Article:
The actress spent hours overnight at the hospital with photokeratitis after spending the day at a photo shoot—but the eye condition isn’t something that just happens to celebrities. Here’s everything you need to know to protect yourself.

By Liz Steelman
March 30, 2018

 

Busy Philipps—actress, podcast host, and one of our favorite celebrity moms—posted on her Instagram Story on Monday that she thought she was having an allergic reaction. She couldn’t open her eyes. “It feels like there are shards of glass,” she told her followers.

After trying to go to bed, she ended up being in too much pain and went to the hospital. Early Tuesday morning, she told her Instagram followers that she was diagnosed with photokeratitis, essentially getting sunburn on her eyes from a photo shoot earlier that day. “It’s so on-brand though. I get one big magazine cover, and I do one photo shoot, and I burn my eyeballs,” Phillips said.

Though the incident was scary, it seems that after she discovered exactly what was happening, she was able to take proper remedies and made a quick recovery. By Thursday morning, she was already in a recording studio with singer Ben Lee creating tracks for his new musical. 

We at Real Simple were curious to find out what photokeratitis exactly is, how we can protect ourselves from developing it, (and if it was only something that movie stars get!) We reached out to Natasha Herz, M.D., clinical spokesperson for the American Academy of Ophthalmology for the lowdown.

Real Simple: Can your eyes really get “sunburned?” Is photokeratitis essentially that?

Natasha Herz, M.D.: Photokeratitis can be compared to a sunburn, but instead of affecting the skin, it affects the corneas of the eyes. Exposure to ultraviolet (UV) rays can temporarily damage the cornea (the clear front part of the eye) and the conjunctiva (the mucous membrane that covers the front of the eye and lines the inside of the eyelids).

Symptoms include pain, redness, blurriness, tearing, a gritty feeling in your eyes, swelling, and/or sensitivity to bright light. You might have a headache or see “halos.” Other things to look out for include small pupils, eyelid twitching and, rarely, temporary vision loss. In rare cases, you may also experience temporary color changes in your vision. The longer you are exposed to UV rays, the more severe your symptoms will be.

RS: What situations might someone be at risk for developing photokeratitis?

NH: Sunlight is often the culprit when there is UV damage to the eye—such as if you stare directly at the sun. It can also be caused by sun reflection from sand, water, ice, or snow. Man-made sources of UV light that can also cause photokeratitis include tanning lamps, tanning beds, arc welding, or, as in Busy’s case, apparently, from the intensity and length of exposure to professional flood lamps during a celebrity photo shoot.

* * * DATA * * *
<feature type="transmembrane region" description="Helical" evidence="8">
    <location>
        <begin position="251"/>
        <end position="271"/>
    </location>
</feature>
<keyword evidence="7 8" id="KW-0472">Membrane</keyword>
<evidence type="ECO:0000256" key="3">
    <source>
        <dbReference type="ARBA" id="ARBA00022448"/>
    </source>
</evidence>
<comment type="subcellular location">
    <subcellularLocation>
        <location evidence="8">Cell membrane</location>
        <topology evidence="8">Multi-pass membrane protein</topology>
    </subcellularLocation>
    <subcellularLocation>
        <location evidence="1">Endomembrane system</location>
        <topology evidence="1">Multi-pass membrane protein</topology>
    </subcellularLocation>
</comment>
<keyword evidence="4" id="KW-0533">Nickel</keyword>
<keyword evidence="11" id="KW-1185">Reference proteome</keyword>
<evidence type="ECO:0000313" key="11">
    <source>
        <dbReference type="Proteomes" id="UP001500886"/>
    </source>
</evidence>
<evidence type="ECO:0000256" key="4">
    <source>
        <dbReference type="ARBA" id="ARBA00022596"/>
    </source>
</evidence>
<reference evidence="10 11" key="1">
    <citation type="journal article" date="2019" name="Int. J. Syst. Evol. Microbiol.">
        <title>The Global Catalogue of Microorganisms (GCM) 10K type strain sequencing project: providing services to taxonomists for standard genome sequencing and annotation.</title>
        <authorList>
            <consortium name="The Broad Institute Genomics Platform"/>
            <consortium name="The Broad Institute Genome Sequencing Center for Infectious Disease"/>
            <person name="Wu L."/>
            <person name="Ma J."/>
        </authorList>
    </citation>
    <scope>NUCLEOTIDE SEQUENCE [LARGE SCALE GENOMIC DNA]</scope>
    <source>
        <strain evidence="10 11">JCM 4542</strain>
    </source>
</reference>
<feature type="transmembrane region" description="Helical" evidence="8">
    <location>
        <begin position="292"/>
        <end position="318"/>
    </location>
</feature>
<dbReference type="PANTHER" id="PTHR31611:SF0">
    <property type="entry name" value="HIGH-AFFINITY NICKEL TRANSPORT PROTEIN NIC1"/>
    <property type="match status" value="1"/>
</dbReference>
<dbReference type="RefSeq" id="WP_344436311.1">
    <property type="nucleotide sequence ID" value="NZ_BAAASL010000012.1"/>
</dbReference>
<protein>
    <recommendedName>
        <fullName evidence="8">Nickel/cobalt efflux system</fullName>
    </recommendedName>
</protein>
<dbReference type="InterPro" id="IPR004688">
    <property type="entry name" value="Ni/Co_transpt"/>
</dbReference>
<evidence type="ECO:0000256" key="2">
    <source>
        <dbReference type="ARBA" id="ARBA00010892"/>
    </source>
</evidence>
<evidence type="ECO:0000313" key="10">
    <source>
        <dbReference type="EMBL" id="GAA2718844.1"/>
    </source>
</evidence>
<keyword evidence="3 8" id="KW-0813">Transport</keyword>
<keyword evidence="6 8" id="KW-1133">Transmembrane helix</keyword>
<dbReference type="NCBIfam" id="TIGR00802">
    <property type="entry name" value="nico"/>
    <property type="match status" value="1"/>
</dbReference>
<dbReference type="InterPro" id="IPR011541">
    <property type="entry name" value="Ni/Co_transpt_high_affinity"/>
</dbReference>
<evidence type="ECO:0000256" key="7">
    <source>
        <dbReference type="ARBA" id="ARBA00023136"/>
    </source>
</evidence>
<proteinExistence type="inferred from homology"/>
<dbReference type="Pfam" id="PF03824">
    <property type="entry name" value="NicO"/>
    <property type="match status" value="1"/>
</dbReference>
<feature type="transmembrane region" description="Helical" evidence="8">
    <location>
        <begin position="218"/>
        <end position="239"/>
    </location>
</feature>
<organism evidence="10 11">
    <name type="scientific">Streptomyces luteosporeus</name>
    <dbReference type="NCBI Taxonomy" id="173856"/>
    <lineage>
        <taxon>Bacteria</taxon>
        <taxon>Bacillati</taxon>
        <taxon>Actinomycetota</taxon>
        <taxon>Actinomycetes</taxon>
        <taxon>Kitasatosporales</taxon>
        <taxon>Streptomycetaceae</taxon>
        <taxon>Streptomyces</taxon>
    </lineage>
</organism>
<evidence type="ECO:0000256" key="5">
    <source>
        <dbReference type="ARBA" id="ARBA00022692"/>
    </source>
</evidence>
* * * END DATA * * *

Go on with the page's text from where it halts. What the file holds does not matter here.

RS: Is this a common injury? Or is it only developed in people who are around camera flashes for sustained periods of time? Are there any conditions that might make you more prone to developing photokeratitis?

NH: It can happen anytime someone is exposed to a lot of bright sunlight, and particularly during a solar eclipse if you stare directly at it without wearing special glasses or using a special device. Note that viewing a solar eclipse without eye protection can also burn the retina, which can cause long-term blindness—unlike photokeratitis, which affects vision temporarily. Eye damage from UV rays is particularly common in the North and South Pole areas, or in high mountains where the air is thinner and provides less protection from UV rays. It’s called “snow blindness,” which is a form of photokeratitis that is caused by UV rays reflected off of ice and snow. And, it seems, being a celebrity also has its risks, because exposure to those large, bright professional lights can absolutely cause damage.

RS: Do sunglasses help prevent this? Is there something you should look for in sunglasses to protect against this?

NH: Yes, sunglasses can provide protection against photokeratitis. The good news is that sunglasses are very stylish, especially in Hollywood, right? Invest in sunglasses that block or absorb 99 percent or more of UV rays, or if you’ll be in the snow there are special snow goggles designed to block UV rays.

RS: How does one recover?

NH: Definitely go see an ophthalmologist if you can. Each situation will be different in terms of cause and severity. Symptoms usually go away gradually in a day or two. Photokeratitis can go away on its own, but just as your sunburn will feel better and heal quicker with lotion, your eyes will feel better and heal more quickly if you use lots of moisturizing drops. You should get preservative-free artificial tears and use them as often as every hour while awake. If you wear contact lenses, remove them immediately. Get out of the sun and into a dark room. A cold washcloth over your closed eyes will be soothing. You can also take over-the-counter, non-steroidal anti-inflammatory pain relievers. Since it is not an infection, you will not need an antibiotic; this can delay the healing of the ocular surface and is best avoided.

This interview has been edited for length and clarity.

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